Scales going the wrong way

(Pennie Malone) #1

So I’ve learned a lot the last month or so about myself and my eating disorders. After a lot of reflection I started back on keto the day after Christmas and have managed to stick with it (all expect one day when stress of an emergency visit to the vets, required emergency chocolate)

I’ve been doing my best to add extra olive oil to foods and having a nut granola for breakfast to bump up my fats so I’m not under-eating. I was eating 900-1300 cal a day and struggling to stay on; now I’m eating 1500-1600 cal each day.

But to my horror the first time I weighed myself in 6 weeks I’ve put on 8lb and no change in body size.

When doing keto nearly 2 years ago I lost weight really well. 1-3lb most weeks but my intake was always up and down between 700-1600 cal a day as I was mostly winging things and eating to satiety which some days wasn’t very much.

Now I’m forcing the extra calories in than I feel I need to reach the 1500 per day (sometimes misjudging and going over to 1600) I’m putting on weight.

No sneaky carbs popping in, not too much dairy, tracking everything just two differences:

  • eating more calories
  • metformin

Should I eat to satisfaction, even if low calories, or try something else?

(Michael - When reality fails to meet expectations, the problem is not reality.) #2

It sounds like you lowered your RMR/BMR. When you do so, increasing your energy intake will almost always result in fat gain. Even eating keto. Since you’re consuming more energy than your metabolism requires, the excess gets stored. Plus, the lowered RMR/BMR messed up your hormones, so they need to recover as well. @lfod14 talks about ‘reverse dieting’ to deal with this. Maybe, he’ll show up to advise. My understanding is that you increase energy input a little, stop for awhile and let your metabolism readapt to the slight increase. So I presume you gain a little, stabilize for a while, rinse and repeat.

(Robin) #3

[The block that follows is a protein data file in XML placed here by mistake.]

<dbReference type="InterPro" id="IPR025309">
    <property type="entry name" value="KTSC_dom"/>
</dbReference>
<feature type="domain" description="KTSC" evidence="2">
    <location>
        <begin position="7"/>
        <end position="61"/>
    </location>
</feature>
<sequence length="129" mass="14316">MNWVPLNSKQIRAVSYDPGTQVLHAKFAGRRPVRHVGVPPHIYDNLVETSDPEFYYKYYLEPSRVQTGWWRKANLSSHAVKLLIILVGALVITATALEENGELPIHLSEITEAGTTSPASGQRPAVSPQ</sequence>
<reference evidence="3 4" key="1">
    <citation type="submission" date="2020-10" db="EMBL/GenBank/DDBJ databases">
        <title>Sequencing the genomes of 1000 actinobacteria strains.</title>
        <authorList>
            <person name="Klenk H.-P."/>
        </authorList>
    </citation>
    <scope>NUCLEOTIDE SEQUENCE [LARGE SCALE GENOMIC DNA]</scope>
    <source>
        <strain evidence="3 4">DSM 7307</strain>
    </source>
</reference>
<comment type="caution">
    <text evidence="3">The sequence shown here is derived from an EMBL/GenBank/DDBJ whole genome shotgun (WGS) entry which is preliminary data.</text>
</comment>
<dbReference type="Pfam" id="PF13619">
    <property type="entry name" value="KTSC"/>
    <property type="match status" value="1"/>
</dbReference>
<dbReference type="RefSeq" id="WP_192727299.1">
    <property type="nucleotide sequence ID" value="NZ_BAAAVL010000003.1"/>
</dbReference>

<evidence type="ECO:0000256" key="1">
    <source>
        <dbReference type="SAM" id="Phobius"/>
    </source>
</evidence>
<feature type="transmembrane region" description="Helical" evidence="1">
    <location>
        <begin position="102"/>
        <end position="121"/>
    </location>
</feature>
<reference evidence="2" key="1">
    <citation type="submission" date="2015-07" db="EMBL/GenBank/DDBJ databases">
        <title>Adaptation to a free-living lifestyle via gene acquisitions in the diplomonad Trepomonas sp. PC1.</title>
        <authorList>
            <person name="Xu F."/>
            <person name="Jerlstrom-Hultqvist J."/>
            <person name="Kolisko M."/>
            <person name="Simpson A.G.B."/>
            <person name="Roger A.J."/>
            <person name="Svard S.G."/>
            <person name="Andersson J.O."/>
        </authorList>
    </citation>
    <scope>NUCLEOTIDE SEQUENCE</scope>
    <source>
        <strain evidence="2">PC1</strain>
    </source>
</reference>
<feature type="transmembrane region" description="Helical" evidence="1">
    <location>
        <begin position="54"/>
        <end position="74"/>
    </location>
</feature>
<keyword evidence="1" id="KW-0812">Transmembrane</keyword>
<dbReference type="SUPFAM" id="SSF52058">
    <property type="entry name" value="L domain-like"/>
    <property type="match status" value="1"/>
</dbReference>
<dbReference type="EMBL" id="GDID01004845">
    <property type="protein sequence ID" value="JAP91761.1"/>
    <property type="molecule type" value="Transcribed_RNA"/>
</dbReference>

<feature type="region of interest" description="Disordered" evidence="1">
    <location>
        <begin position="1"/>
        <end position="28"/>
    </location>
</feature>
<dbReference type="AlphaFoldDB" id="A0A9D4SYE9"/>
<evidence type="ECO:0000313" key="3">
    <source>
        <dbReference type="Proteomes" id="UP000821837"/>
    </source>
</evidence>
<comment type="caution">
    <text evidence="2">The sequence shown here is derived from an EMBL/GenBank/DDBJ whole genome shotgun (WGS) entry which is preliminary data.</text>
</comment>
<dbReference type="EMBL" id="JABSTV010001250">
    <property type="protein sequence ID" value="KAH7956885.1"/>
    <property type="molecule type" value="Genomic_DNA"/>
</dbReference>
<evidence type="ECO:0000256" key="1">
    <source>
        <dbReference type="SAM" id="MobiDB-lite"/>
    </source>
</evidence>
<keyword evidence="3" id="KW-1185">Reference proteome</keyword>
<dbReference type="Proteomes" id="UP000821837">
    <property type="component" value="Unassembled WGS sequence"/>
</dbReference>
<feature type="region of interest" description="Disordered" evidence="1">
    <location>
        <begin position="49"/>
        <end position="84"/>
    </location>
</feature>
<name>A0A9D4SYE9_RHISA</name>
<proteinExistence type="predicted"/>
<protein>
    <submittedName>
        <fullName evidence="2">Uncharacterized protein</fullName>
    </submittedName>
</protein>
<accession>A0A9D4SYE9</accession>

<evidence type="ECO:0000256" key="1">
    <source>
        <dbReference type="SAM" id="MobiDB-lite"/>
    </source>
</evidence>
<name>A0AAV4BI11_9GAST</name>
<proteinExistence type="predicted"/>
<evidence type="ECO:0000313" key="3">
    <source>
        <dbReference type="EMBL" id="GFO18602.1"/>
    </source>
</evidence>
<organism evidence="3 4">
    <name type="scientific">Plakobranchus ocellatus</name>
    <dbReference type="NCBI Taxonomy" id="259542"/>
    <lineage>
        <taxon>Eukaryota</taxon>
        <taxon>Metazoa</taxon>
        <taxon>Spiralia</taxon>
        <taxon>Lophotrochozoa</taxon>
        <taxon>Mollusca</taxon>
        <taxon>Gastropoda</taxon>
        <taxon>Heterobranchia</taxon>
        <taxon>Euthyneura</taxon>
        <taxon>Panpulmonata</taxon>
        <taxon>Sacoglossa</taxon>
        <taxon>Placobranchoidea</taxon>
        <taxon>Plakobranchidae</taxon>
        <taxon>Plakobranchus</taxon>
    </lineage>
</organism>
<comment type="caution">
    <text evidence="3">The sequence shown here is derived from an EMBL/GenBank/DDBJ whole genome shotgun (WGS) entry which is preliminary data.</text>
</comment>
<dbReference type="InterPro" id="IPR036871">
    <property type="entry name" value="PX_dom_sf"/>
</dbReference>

I have zero advice for you, just well wishes. But there are others one here who will come to the rescue. They have the knowledge. My only advice is to hang in there. I hear it takes some people much longer for keto results to kick in. But you’ll get there. Stay the course.

(Bacon by any other name would taste just as great.) #4

So the horror comes from what, exactly? If your body hasn’t changed size, what is the problem?

I had been keto for about seven months in December 2017, and had lost 85 pounds at that point. I was given a pair of trousers that were just a bit too small to fit into. By December 2018, my weight was the same, but that same pair of trousers fit quite well. Obviously, I had lost even more fat, but my weight was still the same, because I had gained either more muscle or stronger bones.

I suspect that your body has probably taken advantage of the healthy diet you are now eating and either added some muscle or increased your bone density, both of which I would call very good things, regardless of the number on your scale.

Remember that we use the word ‘weight’ as a euphemism for ‘fat’, but that other things in our body besides fat have weight. Losing muscle or losing calcium out of our bones is not a good thing, even though it means losing weight. It is losing fat, that is the good thing.


Try something else! 1500-1600 is probably fine, but under 1200 no way. If you’re gaining at 1600 than clearly your metabolism isn’t keeping up, eating less only makes it worse. Are you active? Working out? When I was at my worst I had to come down to 1500 cals and pull the fat way down, I can’t loose fat if my fat is much over 85g or so. Doesn’t matter what the carbs or protein are. It takes a while and some playing around to learn what your body likes and what it doesn’t but if you have to put fat loss on hold temporarily to get your metabolic rate up… do it now! I waited too long to start repairing mine and I only made it worse for myself.

(Bacon by any other name would taste just as great.) #6

I suddenly remembered a story that Dr. Phinney tells of a study he once conducted, in which a group of overweight women were put on a ketogenic diet, eaten to satiety. The average weight loss over two weeks was 14 pounds (as I recall, but the actual number is irrelevant to the story). However, one woman was frustrated and upset that she had lost only 7 pounds. So they did a scan of her body composition, and it turned out that this woman had indeed lost 14 pounds of fat, just like the others. But she had put on 7 pounds of muscle.

Dr. Phinney’s speculation, he says, was that she had probably starved herself on previous diets and had lost muscle as part of the weight loss. So her body, now given an ample amount of healthy food, had decided to rectify that problem. This illustrates why using the scale as our only marker of progress is a bad idea.

(Susan) #7

This is really interesting and I am glad that you posted it, Paul. This should be an encouragement to us all when the scale doesn’t move for a while. Thanks =).


Sounds like you are eating healthy. Wait it out.

(Jeff Gilbertson) #9

Quit adding fat.
Increase your protein.